Morgan Lewis

FERC Reaffirms Policy for Assessing Horizontal Market Power

By Stephen Paul Mahinka, Floyd L. Norton, IV, Michael C. Griffen, Energy Practice

LawFlash/Client Alert

  • published on:

    02/17/2012
  • by:

    Energy Practice

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FERC retains existing market power analytical framework in a new order.

On February 16, the Federal Energy Regulatory Commission (FERC) issued an order that reaffirms its existing policies regarding the analysis of horizontal market power when reviewing mergers and other transactions under Section 203 of the Federal Power Act (FPA) and when assessing eligibility for market-based rate authority under FPA Section 205.[1] FERC's order terminates the proceeding it had initiated with a Notice of Inquiry in March 2011 to review the updated Horizontal Merger Guidelines issued by the U.S. Department of Justice (DOJ) and the Federal Trade Commission (FTC) in 2010 (2010 Horizontal Merger Guidelines).

Horizontal Merger Guidelines

FERC has maintained a five-step analytical framework for assessing horizontal market power in mergers and transactions under FPA Section 203 since it adopted its Merger Policy Statement in 1992. A primary focus of FERC's merger analysis is the competitive effects of a proposed transaction, which FERC analyzes using a Competitive Analysis Screen defined in Appendix A to the Merger Policy Statement. FERC's Appendix A Competitive Analysis Screen is based on the 1992 version of the DOJ/FTC Horizontal Merger Guidelines. The Competitive Analysis Screen entails the definition of product and geographic markets likely to be affected by the proposed transaction and the measurement of changes in market concentrations in the affected markets using defined Herfindahl-Hirschman Index (HHI) standards or other relevant statistical measures. FERC has applied its Appendix A analysis in numerous merger reviews.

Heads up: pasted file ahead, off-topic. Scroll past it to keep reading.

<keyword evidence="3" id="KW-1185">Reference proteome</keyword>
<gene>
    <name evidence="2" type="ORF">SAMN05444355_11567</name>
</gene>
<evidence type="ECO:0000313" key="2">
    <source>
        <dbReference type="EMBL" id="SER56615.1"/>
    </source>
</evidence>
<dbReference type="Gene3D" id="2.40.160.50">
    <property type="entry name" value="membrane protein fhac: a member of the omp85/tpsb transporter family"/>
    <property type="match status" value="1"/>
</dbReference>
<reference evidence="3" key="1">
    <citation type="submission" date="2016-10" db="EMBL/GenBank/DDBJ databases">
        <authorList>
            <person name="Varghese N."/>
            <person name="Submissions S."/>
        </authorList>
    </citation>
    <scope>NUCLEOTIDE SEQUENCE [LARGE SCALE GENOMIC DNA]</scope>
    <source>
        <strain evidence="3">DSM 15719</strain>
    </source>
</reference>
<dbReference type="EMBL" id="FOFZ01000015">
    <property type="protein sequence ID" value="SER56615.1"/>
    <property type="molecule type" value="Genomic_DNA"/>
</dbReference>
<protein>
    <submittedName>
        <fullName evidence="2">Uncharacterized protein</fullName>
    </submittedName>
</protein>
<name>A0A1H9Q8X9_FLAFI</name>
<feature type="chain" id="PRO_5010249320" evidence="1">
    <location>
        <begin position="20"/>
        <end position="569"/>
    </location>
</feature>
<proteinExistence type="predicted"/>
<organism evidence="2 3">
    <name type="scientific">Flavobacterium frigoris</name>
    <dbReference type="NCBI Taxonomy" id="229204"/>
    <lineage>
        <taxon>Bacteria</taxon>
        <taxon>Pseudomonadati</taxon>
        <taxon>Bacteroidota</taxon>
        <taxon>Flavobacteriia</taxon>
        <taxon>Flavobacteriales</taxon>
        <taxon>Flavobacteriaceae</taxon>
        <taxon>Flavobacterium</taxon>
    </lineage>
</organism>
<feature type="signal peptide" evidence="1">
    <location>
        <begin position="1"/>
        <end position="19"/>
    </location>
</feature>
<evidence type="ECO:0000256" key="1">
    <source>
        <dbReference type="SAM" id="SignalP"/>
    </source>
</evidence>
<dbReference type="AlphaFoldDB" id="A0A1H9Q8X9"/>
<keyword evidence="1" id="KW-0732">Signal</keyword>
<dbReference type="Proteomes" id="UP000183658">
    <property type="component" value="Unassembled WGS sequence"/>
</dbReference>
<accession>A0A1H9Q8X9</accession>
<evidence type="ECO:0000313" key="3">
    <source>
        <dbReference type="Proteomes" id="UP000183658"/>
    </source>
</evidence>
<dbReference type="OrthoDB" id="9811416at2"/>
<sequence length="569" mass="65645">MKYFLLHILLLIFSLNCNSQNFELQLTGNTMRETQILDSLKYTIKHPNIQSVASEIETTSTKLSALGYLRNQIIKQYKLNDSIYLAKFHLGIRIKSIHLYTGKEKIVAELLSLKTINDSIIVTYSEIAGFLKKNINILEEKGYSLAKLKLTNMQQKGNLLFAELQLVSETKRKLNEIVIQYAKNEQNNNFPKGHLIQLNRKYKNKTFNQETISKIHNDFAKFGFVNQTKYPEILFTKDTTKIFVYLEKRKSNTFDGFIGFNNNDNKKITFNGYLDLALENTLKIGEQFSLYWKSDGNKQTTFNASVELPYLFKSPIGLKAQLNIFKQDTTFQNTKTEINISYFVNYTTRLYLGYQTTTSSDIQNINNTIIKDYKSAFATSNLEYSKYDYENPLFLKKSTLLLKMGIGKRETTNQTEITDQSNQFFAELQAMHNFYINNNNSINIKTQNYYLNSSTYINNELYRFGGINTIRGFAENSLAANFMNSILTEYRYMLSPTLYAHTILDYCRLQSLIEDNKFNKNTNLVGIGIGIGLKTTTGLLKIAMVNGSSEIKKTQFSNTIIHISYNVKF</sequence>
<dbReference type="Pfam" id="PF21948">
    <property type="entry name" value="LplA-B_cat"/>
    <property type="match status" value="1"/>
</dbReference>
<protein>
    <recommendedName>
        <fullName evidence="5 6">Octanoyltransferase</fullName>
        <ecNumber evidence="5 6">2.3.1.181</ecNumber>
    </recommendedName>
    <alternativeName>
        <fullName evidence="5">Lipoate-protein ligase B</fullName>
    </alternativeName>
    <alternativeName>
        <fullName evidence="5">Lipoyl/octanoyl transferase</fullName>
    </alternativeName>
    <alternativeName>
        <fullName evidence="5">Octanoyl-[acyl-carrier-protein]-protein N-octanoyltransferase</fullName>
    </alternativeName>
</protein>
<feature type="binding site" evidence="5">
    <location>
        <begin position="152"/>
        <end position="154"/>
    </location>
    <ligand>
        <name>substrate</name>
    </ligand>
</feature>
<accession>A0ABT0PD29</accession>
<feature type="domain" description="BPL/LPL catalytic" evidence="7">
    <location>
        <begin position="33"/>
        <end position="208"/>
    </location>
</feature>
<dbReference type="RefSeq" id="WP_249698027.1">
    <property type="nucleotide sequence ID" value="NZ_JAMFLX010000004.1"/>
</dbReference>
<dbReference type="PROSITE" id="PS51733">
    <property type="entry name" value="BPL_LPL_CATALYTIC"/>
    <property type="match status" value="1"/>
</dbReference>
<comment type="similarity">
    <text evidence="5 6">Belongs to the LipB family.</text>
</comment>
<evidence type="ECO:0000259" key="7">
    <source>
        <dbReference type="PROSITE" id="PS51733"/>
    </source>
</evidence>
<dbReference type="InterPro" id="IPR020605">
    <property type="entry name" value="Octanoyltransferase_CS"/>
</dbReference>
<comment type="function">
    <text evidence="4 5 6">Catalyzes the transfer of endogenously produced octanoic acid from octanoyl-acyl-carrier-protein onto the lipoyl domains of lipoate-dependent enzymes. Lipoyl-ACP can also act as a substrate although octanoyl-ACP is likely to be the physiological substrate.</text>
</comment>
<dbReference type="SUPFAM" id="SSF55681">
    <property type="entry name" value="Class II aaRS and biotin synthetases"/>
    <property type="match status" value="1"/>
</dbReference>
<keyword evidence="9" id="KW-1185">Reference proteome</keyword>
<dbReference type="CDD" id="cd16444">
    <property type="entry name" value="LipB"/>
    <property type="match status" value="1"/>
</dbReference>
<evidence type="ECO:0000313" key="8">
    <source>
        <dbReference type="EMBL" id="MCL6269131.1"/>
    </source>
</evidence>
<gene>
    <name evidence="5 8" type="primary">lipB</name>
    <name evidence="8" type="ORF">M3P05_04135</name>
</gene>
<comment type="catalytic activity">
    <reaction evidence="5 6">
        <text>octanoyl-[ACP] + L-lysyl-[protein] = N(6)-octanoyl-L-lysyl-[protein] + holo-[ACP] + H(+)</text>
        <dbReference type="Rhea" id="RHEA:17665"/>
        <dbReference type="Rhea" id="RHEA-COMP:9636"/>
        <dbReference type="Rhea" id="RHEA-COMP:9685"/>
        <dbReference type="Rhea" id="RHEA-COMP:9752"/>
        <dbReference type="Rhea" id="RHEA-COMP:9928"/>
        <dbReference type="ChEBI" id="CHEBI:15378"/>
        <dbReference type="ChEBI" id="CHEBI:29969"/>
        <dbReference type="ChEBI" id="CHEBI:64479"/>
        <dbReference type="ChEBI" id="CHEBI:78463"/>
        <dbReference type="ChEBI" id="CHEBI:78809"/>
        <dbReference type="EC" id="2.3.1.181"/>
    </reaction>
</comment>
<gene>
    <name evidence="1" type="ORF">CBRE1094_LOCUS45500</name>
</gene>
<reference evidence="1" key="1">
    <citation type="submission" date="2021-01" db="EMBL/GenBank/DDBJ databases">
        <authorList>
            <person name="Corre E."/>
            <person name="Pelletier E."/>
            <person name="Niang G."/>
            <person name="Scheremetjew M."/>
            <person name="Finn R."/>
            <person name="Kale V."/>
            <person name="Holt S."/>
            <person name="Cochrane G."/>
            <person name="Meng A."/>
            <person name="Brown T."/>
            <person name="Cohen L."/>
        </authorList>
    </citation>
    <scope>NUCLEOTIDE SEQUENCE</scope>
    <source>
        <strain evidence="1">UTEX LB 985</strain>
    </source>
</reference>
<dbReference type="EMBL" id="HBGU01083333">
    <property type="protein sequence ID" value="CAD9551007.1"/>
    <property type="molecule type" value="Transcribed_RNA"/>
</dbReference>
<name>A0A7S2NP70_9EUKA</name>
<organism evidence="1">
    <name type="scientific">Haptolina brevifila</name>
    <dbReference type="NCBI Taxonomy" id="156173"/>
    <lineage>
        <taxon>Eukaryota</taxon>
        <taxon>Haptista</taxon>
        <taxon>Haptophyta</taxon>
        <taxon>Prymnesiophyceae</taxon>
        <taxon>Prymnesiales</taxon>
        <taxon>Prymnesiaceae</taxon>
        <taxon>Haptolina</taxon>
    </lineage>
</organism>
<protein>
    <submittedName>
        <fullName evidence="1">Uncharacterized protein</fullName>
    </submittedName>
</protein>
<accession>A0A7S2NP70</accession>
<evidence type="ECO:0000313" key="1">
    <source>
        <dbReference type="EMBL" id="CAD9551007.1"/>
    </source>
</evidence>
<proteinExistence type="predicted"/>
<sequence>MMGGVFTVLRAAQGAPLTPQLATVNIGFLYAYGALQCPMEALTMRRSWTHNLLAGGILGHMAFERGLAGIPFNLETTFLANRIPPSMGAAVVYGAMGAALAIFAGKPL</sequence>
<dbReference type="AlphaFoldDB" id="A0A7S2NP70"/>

The 2010 Horizontal Merger Guidelines deemphasize market definition and the assessment of market concentration in favor of a greater focus on price discrimination and other evidence of competitive impacts. The 2010 Horizontal Merger Guidelines also identify higher HHI levels that can trigger a presumption that a transaction poses a potential threat to competition. In addition, the guidelines provide for the use of a range of analytical tools and evidence to review proposed transactions and less reliance on quantitative measures. The 2010 Horizontal Merger Guidelines were met with mixed reviews, with some commenters criticizing the guidelines for being unclear about where to begin the analysis of transactions and less predictive of the outcome of agency merger analyses, and others applauding the flexibility to use a range of analytical tools and evidence in merger reviews.

February 16 Order

In its February 16 order, FERC elected to retain its existing approach for analyzing horizontal market power issues in FPA Section 203 proceedings, finding that its "five-step framework for assessing the competitive effects of a proposed transaction, with the first step consisting of the Competitive Analysis Screen, . . . remains useful in determining whether a merger will have an adverse effect on competition." FERC commended the Appendix A Competitive Analysis Screen for "providing analytic and procedural certainty to industry at a relatively low cost" and rejected arguments that FERC is overly rigid in applying the Competitive Analysis Screen, stating that it believes its "current approach is flexible enough to incorporate theories set forth in the 2010 Guidelines, while still retaining the certainty that the current approach provides."

FERC declined to adopt the 2010 Horizontal Merger Guidelines' higher HHI thresholds, stating that "more stringent thresholds are appropriate, especially given the distinctive characteristics of electricity markets." Citing its extensive experience with electrical markets, FERC elected to retain the HHI thresholds identified in Appendix A.

FERC discussed other aspects of the 2010 Horizontal Merger Guidelines with respect to its merger and transaction analysis but declined to adopt them.

Finally, FERC elected to retain its current horizontal market power analysis for assessing eligibility for market-based rate authority and declined to modify its standard analyses to reflect the 2010 Horizontal Merger Guidelines. FERC will continue to assess horizontal market power in the context of market-based rates using its indicative screens (the Pivotal Supplier Screen and the Market Share Screen) without change to the analyses or to the presumption that a seller that passes both screens does not possess horizontal market power. With respect to the Market Share Screen, FERC will retain its 20% seasonal market share threshold.

For further information about the topics discussed in this LawFlash, please contact any of the following Morgan Lewis attorneys:

Washington, D.C.
Michael C. Griffen
Stephen Paul Mahinka
Floyd L. Norton, IV


[1]. Analysis of Horizontal Market Power Under the Federal Power Act, 138 FERC ¶ 61,109 (2012).